Rare genetic disorders caused by small changes in a person’s genetic make-up affect fewer than 1 in 2,000 people globally – but they are a major cause of developmental and psychiatric conditions, such as autism spectrum disorder, schizophrenia, attention deficit hyperactivity disorder and intellectual disability.
Recent advances in technologies to detect these small changes and data sharing between international research groups have revolutionised identification and diagnosis.
However, more detailed studies are needed to fully characterise their clinical presentation and determine the risk for particular developmental and psychiatric conditions in individuals with these rare genetic changes, such as deletion or duplication of a small fragment on chromosome 22 (22q11.2) or chromosome 16 (16p11.2).
These rare genetic disorders have large impacts, which allow researchers to interrogate the link between biological function and psychiatric symptoms.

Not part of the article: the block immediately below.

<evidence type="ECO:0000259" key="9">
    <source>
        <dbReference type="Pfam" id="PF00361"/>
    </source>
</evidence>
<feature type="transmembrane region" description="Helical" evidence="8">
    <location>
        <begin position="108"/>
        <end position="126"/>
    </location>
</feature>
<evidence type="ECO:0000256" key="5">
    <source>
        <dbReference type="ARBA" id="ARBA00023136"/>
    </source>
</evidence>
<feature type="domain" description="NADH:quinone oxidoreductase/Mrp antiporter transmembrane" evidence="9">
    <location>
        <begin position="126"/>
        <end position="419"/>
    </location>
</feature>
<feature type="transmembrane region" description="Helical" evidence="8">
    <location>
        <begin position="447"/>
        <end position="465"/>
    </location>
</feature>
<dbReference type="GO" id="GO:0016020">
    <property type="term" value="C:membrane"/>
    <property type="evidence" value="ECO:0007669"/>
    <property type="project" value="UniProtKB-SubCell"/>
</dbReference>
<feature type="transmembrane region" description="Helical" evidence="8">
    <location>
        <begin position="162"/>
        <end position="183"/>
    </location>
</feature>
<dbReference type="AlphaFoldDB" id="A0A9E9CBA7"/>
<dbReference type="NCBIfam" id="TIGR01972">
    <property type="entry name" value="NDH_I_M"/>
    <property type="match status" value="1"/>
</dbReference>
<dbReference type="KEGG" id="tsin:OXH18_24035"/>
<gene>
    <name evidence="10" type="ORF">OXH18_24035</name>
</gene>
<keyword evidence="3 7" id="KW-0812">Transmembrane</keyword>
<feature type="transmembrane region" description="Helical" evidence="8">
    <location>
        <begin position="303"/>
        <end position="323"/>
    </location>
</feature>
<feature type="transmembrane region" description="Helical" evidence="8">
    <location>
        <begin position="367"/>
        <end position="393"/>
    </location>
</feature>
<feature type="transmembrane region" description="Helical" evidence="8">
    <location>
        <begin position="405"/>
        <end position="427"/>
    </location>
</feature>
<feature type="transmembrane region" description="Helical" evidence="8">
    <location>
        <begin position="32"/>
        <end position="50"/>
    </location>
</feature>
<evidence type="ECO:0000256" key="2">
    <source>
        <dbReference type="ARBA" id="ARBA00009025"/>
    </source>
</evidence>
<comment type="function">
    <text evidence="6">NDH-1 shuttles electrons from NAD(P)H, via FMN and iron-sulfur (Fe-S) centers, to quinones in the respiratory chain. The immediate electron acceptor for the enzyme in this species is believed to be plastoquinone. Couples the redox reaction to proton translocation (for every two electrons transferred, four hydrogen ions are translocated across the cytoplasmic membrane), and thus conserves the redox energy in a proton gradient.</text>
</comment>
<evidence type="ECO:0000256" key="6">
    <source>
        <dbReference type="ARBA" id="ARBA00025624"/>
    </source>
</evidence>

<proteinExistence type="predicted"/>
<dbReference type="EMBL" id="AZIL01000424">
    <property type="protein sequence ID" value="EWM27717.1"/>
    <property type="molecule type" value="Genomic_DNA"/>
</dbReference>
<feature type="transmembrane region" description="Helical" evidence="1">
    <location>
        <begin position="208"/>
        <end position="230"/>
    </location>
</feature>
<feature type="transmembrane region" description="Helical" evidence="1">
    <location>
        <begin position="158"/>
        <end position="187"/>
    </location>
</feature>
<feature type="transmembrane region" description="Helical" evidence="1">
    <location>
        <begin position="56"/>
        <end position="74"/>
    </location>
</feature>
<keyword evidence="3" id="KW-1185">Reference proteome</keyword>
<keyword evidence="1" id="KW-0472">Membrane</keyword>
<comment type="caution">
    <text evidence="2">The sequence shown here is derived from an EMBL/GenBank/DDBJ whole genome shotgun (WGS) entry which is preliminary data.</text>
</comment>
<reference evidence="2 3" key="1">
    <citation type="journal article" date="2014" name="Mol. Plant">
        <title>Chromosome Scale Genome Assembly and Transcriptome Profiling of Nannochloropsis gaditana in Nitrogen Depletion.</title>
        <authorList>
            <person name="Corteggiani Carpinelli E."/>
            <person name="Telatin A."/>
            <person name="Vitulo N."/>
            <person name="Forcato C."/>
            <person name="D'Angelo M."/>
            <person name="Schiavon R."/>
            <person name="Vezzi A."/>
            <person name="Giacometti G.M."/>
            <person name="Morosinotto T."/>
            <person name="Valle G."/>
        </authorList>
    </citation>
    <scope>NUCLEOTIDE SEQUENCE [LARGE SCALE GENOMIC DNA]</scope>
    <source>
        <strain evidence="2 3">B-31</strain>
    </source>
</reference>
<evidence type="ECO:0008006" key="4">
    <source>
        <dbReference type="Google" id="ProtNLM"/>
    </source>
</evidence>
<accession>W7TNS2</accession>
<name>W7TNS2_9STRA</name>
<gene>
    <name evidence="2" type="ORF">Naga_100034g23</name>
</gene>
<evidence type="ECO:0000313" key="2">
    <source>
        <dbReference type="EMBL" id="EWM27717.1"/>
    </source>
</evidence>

The “Genome to Mental Health” (GMH) consortium is a new initiative backed by funding of nearly £4.7m ($6m) from the National Institute of Mental Health and the Eunice Kennedy Shriver National Institute of Child Health and Human Development. It includes researchers from 14 institutions and seven countries from North America, Europe, and Africa.
In the UK, it is led by Professor Marianne van den Bree in the MRC Centre for Neuropsychiatric Genetics and Genomics at Cardiff University.